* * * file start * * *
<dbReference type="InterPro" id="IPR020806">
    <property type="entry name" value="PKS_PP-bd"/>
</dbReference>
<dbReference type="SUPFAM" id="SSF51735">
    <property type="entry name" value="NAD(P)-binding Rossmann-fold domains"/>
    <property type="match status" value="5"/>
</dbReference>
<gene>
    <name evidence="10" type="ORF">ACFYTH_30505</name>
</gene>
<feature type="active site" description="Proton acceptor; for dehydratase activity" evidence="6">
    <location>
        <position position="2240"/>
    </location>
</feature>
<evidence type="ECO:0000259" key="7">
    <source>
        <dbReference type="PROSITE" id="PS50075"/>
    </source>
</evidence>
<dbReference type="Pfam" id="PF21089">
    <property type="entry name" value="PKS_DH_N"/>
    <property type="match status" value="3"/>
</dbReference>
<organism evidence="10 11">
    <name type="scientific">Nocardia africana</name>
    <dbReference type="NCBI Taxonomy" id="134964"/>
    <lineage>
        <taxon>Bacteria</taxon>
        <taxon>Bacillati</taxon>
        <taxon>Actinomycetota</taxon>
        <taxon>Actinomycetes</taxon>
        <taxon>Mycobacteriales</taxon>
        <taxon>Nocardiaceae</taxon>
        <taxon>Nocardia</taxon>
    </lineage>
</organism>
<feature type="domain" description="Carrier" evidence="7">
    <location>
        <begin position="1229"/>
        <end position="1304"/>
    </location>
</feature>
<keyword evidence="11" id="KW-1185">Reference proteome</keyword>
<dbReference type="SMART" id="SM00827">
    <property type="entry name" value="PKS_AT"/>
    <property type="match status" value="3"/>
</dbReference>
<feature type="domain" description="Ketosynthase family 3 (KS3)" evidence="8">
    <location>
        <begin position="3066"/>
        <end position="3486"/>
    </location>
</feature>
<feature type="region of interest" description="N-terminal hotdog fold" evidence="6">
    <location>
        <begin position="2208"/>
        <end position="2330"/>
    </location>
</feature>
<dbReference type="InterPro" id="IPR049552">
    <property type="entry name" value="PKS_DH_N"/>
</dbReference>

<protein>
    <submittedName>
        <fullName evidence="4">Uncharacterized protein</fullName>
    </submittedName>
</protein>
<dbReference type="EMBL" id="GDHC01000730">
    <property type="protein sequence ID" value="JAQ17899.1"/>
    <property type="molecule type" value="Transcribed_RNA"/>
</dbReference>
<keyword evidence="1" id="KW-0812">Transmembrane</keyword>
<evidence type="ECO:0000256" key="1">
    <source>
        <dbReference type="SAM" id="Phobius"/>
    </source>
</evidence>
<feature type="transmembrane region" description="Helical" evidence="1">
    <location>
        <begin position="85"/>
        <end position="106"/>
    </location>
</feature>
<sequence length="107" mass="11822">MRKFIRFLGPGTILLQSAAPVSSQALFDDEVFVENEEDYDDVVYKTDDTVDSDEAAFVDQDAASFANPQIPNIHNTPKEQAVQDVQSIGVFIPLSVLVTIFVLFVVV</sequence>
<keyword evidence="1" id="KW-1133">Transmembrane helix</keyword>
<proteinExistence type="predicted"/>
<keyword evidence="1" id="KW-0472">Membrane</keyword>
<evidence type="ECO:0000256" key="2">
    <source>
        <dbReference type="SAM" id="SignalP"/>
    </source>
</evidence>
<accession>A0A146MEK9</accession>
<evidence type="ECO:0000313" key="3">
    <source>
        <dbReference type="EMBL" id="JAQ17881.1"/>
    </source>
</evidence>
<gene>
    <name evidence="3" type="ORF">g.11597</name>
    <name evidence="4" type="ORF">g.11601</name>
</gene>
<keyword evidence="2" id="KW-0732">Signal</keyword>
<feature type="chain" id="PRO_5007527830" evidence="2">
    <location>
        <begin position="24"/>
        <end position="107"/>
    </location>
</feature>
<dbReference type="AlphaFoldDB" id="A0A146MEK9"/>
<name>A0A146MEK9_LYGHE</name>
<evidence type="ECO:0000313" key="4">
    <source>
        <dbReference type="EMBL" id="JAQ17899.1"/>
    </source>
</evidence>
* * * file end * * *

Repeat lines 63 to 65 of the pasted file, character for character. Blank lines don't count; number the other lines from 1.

</dbReference>

<protein>
    <submittedName>